Turns out bipartisanship isn’t dead, it’s just rare. Unfortunately, for tech titans Facebook, Amazon, Google, and Apple, members of both parties seem to have agreed that it’s past time to crack down on the anti-competitive practices that have flourished in the industry. Exhibit A: Last week, Democrats unveiled five bills, each with a Republican co-sponsor, designed to reign in tech power. Trustbuster Lina Khan’s Senate confirmation to the Federal Trade Commission Tuesday is Exhibit B.
Khan, championed by Sen. Elizabeth Warren (D-MA) as “the leading intellectual force in the modern antitrust movement,” earned the support of more than a dozen Republicans, including Sens. Ron Johnson and Josh Hawley, and was confirmed by a margin of 69-28. (Hawley, author of The Tyranny of Big Tech, said earlier this year he was “very impressed” with Khan.)
Thirty-two-year-old Khan slingshotted to prominence in 2017, when, as a law student, she authored a paper published in the Yale Law Review examining the ways existing antitrust laws failed to anticipate or act as a check on Amazon’s rise. Before she was nominated to the FTC herself, Khan served as legal adviser to another FTC commissioner, Rohit Chopra, now Biden’s nominee to lead the Consumer Financial Protection Bureau.
Khan also acted as a counsel for the House’s Antitrust Subcommittee, where she helped lead a 16-month investigation of antitrust issues involving tech companies. That investigation ultimately led to the drafting of the five bills introduced last week: The American Innovation and Choice Online Act, the Platform Competition and Opportunity Act, the Ending Platform Monopolies Act, the Augmenting Compatibility and Competition by Enabling Service Switching Act, and the Merger Filing Fee Modernization Act.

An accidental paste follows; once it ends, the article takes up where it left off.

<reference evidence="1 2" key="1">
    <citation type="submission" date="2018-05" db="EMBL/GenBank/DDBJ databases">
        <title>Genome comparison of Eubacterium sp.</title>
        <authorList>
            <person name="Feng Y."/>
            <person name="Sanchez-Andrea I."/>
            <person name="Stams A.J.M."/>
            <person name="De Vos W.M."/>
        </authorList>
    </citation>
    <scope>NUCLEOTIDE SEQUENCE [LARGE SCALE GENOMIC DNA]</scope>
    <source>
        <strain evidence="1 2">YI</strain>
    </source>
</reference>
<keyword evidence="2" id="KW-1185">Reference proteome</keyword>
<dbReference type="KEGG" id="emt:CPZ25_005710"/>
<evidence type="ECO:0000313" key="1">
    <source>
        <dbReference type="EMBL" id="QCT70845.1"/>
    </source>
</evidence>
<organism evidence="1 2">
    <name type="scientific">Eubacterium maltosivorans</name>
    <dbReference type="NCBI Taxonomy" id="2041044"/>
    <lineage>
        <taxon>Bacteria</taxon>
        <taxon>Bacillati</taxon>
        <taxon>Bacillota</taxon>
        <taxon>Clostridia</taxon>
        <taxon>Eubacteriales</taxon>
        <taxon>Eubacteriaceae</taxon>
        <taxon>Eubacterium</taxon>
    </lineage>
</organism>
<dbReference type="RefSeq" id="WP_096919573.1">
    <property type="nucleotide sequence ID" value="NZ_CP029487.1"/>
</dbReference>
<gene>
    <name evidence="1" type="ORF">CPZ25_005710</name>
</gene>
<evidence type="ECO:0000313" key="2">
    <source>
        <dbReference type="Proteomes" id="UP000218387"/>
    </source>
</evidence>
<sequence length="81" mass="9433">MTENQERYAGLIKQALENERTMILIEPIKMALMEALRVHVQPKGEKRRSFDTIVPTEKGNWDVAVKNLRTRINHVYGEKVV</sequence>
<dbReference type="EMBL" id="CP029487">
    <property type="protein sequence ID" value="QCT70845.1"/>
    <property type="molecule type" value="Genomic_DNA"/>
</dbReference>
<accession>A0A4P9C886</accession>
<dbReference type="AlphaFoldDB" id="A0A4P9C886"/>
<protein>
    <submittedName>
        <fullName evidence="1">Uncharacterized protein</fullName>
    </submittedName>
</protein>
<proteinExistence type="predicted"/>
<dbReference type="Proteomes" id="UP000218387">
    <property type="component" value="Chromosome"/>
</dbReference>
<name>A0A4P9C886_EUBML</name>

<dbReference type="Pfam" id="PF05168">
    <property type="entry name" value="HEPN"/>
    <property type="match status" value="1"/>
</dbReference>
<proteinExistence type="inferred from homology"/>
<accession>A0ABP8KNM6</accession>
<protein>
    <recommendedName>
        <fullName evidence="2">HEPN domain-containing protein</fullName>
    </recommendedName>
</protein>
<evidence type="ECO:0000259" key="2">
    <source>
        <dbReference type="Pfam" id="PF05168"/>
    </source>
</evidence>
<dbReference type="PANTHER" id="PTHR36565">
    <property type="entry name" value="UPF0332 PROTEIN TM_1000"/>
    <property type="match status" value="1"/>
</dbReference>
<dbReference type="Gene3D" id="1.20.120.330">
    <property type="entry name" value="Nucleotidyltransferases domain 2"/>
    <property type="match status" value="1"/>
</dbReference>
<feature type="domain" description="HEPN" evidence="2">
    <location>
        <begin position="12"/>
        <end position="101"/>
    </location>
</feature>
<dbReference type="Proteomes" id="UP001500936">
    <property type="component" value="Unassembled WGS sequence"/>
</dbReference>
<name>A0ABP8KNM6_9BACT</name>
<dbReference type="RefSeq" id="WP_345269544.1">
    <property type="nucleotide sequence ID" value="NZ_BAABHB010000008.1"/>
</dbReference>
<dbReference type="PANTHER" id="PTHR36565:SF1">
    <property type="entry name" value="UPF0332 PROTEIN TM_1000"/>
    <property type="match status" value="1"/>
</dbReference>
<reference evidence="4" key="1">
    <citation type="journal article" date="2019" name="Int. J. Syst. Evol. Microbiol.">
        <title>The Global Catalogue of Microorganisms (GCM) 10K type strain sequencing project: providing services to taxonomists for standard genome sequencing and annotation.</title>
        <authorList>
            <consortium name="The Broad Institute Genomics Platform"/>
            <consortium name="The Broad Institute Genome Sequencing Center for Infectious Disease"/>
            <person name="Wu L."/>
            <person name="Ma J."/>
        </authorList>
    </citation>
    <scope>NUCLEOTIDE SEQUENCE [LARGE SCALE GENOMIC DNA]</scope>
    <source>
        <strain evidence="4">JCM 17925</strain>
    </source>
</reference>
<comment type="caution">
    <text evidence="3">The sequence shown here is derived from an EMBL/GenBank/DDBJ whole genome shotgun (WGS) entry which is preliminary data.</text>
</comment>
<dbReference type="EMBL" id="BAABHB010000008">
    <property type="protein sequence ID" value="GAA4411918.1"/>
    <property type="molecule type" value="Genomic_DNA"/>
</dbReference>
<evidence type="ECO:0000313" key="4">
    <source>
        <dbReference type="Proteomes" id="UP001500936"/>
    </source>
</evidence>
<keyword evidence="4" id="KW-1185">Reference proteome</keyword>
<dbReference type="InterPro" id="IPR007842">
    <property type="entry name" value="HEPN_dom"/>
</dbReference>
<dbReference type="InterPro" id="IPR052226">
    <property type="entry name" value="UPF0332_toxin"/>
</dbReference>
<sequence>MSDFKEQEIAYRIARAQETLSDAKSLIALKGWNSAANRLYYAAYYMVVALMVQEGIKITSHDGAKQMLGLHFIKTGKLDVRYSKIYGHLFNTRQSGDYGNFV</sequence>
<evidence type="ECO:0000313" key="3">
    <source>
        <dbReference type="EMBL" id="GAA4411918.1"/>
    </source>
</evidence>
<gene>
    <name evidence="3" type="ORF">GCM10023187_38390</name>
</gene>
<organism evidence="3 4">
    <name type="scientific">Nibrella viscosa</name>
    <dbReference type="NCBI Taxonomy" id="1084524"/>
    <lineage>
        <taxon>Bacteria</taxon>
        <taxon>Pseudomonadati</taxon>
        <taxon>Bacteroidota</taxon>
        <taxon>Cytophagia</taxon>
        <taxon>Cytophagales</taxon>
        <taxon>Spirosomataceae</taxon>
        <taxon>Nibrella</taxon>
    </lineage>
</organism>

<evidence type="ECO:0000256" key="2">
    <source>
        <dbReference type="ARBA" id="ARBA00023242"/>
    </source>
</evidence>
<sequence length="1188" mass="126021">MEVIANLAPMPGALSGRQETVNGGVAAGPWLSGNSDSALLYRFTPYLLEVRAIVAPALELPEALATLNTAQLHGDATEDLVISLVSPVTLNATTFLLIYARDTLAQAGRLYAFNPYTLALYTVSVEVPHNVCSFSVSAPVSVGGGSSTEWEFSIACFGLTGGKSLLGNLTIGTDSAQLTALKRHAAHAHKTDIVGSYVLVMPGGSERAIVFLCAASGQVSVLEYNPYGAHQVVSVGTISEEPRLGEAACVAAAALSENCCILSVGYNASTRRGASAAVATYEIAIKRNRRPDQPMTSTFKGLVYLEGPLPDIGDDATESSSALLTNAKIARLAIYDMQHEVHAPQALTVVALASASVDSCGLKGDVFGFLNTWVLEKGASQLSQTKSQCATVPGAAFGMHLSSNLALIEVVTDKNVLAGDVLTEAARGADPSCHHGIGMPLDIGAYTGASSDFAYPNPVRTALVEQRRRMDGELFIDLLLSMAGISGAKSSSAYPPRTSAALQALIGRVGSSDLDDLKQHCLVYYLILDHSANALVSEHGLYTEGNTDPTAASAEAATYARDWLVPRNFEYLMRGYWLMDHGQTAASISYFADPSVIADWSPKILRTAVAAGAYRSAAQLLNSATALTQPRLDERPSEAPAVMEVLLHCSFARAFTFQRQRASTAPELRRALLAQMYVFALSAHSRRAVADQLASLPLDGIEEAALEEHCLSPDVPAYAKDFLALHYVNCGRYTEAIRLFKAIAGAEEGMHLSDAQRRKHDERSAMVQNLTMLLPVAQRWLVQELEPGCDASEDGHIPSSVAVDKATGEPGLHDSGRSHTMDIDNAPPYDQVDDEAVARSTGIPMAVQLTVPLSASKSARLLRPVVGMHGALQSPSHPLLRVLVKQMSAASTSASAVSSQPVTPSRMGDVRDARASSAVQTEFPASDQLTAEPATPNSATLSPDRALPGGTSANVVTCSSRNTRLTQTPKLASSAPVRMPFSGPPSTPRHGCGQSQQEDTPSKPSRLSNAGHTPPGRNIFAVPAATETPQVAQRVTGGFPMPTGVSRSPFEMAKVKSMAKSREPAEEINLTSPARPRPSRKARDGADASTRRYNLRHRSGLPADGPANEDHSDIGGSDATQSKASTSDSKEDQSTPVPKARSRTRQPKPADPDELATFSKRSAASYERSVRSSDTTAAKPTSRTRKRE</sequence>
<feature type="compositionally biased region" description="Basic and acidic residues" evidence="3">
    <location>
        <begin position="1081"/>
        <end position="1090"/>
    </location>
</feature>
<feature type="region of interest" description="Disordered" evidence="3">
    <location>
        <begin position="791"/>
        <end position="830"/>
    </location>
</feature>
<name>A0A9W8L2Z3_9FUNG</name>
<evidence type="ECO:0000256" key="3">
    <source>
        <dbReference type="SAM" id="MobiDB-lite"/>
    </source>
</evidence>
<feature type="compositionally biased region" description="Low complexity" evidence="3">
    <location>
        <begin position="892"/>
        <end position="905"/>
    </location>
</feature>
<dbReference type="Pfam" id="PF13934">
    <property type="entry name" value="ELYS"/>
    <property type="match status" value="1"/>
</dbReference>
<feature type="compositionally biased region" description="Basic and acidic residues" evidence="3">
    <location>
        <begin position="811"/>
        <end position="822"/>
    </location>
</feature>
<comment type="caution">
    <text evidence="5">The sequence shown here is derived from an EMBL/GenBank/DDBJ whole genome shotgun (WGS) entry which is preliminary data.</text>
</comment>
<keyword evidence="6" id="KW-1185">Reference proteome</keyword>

Among other provisions, the new bills could potentially change the rules on who is allowed on Apple’s App Store, whether Amazon can sell its own Amazon-made products, and whether Facebook or Google can acquire smaller startups before they can grow into real rivals.
Khan, who will be one of the youngest FTC commissioners ever, tweeted Tuesday: “I’m so grateful to the Senate for my confirmation. Congress created the FTC to safeguard fair competition and protect consumers, workers, and honest businesses from unfair & deceptive practices. I look forward to upholding this mission with vigor and serving the American public.”